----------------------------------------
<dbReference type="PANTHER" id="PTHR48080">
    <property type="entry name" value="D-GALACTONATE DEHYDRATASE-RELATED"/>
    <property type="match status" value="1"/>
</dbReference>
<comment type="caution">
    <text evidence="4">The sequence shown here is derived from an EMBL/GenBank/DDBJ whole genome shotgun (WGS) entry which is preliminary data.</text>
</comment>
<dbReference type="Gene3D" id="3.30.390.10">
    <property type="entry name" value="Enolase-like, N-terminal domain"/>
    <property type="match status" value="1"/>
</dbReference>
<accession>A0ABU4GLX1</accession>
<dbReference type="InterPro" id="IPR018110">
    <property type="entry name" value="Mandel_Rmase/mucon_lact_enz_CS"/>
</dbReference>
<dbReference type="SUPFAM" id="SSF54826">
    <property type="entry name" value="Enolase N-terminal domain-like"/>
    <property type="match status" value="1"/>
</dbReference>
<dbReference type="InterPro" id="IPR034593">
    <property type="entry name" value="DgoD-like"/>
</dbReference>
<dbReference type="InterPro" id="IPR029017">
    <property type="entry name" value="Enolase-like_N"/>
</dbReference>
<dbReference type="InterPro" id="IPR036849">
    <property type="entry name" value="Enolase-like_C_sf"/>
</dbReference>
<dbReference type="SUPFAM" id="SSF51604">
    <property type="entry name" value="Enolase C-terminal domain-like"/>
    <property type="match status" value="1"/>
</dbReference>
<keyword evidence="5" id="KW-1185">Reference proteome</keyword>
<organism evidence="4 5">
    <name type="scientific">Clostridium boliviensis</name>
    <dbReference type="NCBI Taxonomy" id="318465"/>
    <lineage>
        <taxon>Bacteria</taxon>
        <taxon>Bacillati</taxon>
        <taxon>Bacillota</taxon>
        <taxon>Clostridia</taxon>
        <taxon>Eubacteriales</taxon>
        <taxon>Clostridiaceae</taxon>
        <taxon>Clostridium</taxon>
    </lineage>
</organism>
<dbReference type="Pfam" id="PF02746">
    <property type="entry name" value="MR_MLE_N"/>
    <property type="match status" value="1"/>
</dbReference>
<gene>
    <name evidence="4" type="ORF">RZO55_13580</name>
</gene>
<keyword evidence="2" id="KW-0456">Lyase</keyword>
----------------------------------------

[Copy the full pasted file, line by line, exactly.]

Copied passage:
<dbReference type="PANTHER" id="PTHR48080">
    <property type="entry name" value="D-GALACTONATE DEHYDRATASE-RELATED"/>
    <property type="match status" value="1"/>
</dbReference>
<comment type="caution">
    <text evidence="4">The sequence shown here is derived from an EMBL/GenBank/DDBJ whole genome shotgun (WGS) entry which is preliminary data.</text>
</comment>
<dbReference type="Gene3D" id="3.30.390.10">
    <property type="entry name" value="Enolase-like, N-terminal domain"/>
    <property type="match status" value="1"/>
</dbReference>
<accession>A0ABU4GLX1</accession>
<dbReference type="InterPro" id="IPR018110">
    <property type="entry name" value="Mandel_Rmase/mucon_lact_enz_CS"/>
</dbReference>
<dbReference type="SUPFAM" id="SSF54826">
    <property type="entry name" value="Enolase N-terminal domain-like"/>
    <property type="match status" value="1"/>
</dbReference>
<dbReference type="InterPro" id="IPR034593">
    <property type="entry name" value="DgoD-like"/>
</dbReference>
<dbReference type="InterPro" id="IPR029017">
    <property type="entry name" value="Enolase-like_N"/>
</dbReference>
<dbReference type="InterPro" id="IPR036849">
    <property type="entry name" value="Enolase-like_C_sf"/>
</dbReference>
<dbReference type="SUPFAM" id="SSF51604">
    <property type="entry name" value="Enolase C-terminal domain-like"/>
    <property type="match status" value="1"/>
</dbReference>
<keyword evidence="5" id="KW-1185">Reference proteome</keyword>
<organism evidence="4 5">
    <name type="scientific">Clostridium boliviensis</name>
    <dbReference type="NCBI Taxonomy" id="318465"/>
    <lineage>
        <taxon>Bacteria</taxon>
        <taxon>Bacillati</taxon>
        <taxon>Bacillota</taxon>
        <taxon>Clostridia</taxon>
        <taxon>Eubacteriales</taxon>
        <taxon>Clostridiaceae</taxon>
        <taxon>Clostridium</taxon>
    </lineage>
</organism>
<dbReference type="Pfam" id="PF02746">
    <property type="entry name" value="MR_MLE_N"/>
    <property type="match status" value="1"/>
</dbReference>
<gene>
    <name evidence="4" type="ORF">RZO55_13580</name>
</gene>
<keyword evidence="2" id="KW-0456">Lyase</keyword>